• The only thing that bothers me about “Robot” is the way that it conceptualizes the dangers of the internet, and technology. Those kinds of TV episodes NEVER hold up well because of the quick progression of the technology itself and cultural understanding of it. Heck, this episode felt dated back in 2000, a mere three years later.

            I was watching old episodes of Law & Order: SVU the other day and there was this episode called “Chat Room,” which also goes into the dangers of chatting with strangers on the internet (something I now do every single day, this comment for example), and like “Robot,” it is laughable. I just think it is really hard to pull of this type of episode; it’s only relevant for about five minutes.

          • ‘Off’*, not ‘of’! Dammit!

          • Tausif Khan

            The thing with I, Robot… is that it does accurately portray debates about technology at the time. These concepts are still being employed in discussions about technology today. I had a college class last year which distinguished between technophobia and technophilia. I liked looking at it because it reminded me of those debates. I see it as more of a historical piece.

            Furthermore I like that while they point out the dangers of being too involved in a computer world they also avoid being to antiquarian is by presenting the debate between Rupert and Jenny. So all around I felt it was good social commentary.

      • Gill

        Hmm. There’s an episode in S4 involving a bar which is often considered worse still. You know which one I mean.

        • Tyler

          Sadly, I don’t even consider that episode the worst of S4. But I guess that’s a discussion for a few months’ time. :)

          • Susan

            There will be a lot to critique about S4, I think. The weakest season of the series, overall. Though it has several excellent episodes. But that’s for later.

            I think Myles is right that “I, Robot” hangs together better than “Bad Eggs,” but I also agree that it is easily the most dated ep. And I would rather watch “Bad Eggs.”

            Frankly, Giles’ antipathy for computers is played too heavily throughout the series. Sure his knowledge and wisdom is rooted in ancient mysteries and magicks, but he’s a really smart, savvy dude. You’d think he’d be able to figure out how to use a computer.

            “I, Robot” is also the ep that gets Buffy’s birthday wrong.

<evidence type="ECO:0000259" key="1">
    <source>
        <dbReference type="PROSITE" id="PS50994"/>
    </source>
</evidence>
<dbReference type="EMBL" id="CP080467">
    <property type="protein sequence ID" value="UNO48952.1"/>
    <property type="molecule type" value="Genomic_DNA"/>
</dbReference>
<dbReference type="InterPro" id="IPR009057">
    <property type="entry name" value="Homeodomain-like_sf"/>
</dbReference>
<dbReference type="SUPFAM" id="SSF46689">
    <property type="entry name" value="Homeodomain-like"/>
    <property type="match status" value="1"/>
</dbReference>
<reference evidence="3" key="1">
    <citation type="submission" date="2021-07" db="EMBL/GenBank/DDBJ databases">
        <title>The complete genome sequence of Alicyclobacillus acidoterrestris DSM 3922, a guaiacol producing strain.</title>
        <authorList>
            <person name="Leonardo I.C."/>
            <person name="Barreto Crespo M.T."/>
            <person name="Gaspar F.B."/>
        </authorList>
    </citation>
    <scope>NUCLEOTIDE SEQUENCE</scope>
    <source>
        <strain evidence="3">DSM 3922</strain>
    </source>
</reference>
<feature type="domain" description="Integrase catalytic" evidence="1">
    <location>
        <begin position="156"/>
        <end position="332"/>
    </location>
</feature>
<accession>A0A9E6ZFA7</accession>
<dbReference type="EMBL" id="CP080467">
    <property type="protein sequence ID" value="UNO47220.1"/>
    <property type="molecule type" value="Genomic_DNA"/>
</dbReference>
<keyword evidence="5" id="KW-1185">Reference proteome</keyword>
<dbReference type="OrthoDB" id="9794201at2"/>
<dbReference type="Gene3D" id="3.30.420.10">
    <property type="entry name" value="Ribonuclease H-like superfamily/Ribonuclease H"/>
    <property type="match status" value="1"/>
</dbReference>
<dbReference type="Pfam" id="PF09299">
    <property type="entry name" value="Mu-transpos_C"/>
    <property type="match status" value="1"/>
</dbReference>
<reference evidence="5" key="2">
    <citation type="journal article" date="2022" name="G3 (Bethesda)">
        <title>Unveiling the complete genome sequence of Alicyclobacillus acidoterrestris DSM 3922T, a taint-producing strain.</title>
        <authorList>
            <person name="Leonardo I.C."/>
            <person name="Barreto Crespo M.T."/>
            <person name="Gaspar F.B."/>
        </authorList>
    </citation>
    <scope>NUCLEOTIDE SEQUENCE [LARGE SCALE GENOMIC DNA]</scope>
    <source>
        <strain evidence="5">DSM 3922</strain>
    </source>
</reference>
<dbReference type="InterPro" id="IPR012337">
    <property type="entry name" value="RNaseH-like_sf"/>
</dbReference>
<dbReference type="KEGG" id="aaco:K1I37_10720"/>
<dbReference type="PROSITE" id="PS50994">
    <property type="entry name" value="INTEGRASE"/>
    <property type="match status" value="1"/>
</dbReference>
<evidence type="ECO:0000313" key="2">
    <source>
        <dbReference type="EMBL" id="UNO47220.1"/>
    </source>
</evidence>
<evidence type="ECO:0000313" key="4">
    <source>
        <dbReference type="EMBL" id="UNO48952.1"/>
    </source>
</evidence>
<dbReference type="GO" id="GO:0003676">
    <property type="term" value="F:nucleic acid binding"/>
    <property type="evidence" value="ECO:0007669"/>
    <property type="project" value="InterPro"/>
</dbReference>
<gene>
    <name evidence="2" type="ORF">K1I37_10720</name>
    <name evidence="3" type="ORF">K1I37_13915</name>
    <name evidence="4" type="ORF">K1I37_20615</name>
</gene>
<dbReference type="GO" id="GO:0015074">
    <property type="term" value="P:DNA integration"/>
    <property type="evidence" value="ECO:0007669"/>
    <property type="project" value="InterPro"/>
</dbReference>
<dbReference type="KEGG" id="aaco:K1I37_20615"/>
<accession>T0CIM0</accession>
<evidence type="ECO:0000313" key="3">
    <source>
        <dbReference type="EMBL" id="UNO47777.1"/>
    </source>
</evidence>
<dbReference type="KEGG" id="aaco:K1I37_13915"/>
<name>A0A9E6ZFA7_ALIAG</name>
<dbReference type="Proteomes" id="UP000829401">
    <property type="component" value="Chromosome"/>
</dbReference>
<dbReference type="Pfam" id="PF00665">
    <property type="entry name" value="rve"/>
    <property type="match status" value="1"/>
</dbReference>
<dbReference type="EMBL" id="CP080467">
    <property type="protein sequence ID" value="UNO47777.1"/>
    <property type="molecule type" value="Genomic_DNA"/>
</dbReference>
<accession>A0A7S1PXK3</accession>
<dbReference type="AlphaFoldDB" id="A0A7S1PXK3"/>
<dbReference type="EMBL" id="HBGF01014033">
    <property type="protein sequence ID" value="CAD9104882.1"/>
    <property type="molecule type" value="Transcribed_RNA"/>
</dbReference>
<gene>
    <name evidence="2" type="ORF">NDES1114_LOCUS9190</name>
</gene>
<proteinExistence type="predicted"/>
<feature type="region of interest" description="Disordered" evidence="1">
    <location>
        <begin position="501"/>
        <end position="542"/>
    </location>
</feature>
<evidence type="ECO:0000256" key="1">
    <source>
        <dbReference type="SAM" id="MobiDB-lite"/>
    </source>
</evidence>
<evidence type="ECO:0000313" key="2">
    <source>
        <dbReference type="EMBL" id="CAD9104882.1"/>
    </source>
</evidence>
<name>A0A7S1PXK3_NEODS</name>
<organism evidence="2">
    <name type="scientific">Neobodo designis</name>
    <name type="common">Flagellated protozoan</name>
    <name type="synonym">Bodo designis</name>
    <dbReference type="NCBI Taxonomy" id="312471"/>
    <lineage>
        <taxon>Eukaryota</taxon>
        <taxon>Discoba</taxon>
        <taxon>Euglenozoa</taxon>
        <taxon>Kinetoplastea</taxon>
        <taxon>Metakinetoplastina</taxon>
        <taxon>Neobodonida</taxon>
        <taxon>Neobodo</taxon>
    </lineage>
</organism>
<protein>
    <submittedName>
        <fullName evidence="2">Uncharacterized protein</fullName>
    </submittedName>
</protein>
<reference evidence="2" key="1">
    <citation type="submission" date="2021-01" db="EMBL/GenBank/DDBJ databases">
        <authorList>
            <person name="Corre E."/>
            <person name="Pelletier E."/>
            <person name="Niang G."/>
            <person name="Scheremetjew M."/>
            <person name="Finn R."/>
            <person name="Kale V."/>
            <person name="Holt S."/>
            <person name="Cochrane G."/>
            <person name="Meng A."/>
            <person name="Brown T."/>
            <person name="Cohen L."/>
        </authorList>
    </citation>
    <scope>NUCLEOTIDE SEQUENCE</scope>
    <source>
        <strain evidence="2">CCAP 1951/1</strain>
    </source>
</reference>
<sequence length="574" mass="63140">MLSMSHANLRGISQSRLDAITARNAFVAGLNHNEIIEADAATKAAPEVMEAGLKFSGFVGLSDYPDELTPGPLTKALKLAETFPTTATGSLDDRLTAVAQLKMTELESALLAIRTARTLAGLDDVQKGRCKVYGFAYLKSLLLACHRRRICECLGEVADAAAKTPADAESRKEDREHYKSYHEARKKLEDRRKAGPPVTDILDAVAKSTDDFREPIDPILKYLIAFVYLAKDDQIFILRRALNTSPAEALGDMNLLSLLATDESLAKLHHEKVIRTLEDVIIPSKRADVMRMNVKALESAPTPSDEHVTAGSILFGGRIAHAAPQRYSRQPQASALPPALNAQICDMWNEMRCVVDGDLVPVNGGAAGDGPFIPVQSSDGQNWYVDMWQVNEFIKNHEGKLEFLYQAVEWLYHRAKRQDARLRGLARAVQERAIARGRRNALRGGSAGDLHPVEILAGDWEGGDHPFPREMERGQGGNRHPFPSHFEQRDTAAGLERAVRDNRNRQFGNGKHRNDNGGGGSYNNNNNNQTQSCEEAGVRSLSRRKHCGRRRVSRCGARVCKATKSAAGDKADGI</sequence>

• Beth

            I see that I’ll be on my Season 4 soapbox for awhile, haha. :-) Even Joss himself doesn’t understand why it’s gotten the bad rap – he acknowledges the overall arc is weak (though it could have been stronger if Lindsay Crouse had stayed aboard as originally planned) but there are a TON of great episodes. For that season, I just take one episode at a time (you know, like you would do for a lot of great TV shows) and enjoy the episodes as they are. Although I understand why some people don’t prefer this season above others, I really, really, really don’t get the hate. But I also pretty much love (or at least ‘like’) most Buffy episodes – except IRYJ, Reptile Boy, Beer Bad (although Willow sticking up against P…. is a great scene), Family (I know, I know, I’m in the minority), Doublemeat Palace and Wrecked. And yes, that means I don’t dislike WTWTA – if you ignore the “wild” stuff, it’s actually quite funny. Anyway, enough rambling! ;-)

        • Susan

          I kinda have a soft spot for that ep. I know it’s bad for me, but I like it anyway. Like, you know, beer.

  3. Tausif Khan

    The only thing I found redeeming about this episode is that it solidified Buffy’s superhero bravery. She faced the mother bezoar even when other supernatural beings were afraid of it.

  4. Eldritch

    “I am noticing Danny Strong as the constantly-in-danger Jonathan who keeps ending up a helpless victim to various circumstances.”

    For some reason, according to the DVD commentaries, Danny Strong became a favorite of some of the writers, so he was invited back several times. Particularly among the female writers apparently. He must have some kind of sex appeal that I’m missing. ;-)

    I believe it was Jane Espensen who brought him over to “Gilmore Girls” when she moved to write that show. (I’m kinda surprised that we haven’t seen him in “Battlestar Galactica” or “Caprica” since she writes/wrote for those shows too.)

    • Tausif Khan

      I don’t know whether he still acts but he had a budding interest in writing for television. He was nominated for an Emmy for his work on the HBO special Recount about the 2000 election debacle in Florida.

  5. Gill